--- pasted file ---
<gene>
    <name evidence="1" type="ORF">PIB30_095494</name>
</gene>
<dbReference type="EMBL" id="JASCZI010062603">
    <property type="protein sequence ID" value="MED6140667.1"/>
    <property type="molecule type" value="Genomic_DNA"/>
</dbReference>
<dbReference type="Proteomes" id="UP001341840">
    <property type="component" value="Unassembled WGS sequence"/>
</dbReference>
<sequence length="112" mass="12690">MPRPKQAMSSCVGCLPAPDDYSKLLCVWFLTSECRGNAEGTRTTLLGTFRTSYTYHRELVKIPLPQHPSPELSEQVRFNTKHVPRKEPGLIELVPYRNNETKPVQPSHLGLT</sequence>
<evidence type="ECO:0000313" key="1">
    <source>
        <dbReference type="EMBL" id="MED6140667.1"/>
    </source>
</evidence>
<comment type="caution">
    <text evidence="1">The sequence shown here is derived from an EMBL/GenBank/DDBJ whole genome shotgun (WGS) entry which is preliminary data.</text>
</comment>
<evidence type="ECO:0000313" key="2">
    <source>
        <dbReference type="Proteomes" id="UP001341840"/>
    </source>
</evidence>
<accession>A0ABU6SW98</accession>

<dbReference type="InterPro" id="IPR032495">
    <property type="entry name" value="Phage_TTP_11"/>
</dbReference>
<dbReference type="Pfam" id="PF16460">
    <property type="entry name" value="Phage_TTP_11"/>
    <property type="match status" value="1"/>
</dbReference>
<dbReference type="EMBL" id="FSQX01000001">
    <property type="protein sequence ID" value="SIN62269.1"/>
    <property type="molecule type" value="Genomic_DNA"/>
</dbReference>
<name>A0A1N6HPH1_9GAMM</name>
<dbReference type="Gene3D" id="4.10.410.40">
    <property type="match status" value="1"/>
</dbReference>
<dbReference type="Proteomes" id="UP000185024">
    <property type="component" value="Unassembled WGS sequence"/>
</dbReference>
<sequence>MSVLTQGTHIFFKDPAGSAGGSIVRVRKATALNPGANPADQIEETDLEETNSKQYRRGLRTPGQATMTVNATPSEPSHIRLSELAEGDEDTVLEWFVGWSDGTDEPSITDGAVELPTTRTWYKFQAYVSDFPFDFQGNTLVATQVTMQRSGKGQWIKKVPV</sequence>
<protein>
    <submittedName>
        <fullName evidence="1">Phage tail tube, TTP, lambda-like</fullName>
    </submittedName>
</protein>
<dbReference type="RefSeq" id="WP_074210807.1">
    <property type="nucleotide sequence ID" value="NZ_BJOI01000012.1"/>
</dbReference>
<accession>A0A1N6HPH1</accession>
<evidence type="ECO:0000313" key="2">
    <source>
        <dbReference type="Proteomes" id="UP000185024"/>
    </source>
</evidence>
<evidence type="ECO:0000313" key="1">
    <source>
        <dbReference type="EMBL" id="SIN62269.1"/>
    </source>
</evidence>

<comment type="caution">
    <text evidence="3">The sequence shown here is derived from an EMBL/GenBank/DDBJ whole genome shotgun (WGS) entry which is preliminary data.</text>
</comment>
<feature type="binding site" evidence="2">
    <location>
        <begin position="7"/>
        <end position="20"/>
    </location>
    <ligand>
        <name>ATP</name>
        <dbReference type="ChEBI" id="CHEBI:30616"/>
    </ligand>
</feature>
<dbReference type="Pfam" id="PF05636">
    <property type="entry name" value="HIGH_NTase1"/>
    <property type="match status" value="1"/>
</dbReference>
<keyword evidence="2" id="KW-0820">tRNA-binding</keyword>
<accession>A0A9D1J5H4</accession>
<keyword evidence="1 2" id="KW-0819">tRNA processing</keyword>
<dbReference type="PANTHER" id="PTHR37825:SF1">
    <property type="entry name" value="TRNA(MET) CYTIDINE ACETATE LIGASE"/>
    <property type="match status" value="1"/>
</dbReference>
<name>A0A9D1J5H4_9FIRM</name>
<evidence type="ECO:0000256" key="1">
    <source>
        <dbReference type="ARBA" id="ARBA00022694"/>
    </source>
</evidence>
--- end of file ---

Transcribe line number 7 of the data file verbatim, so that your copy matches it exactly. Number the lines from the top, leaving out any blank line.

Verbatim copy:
</dbReference>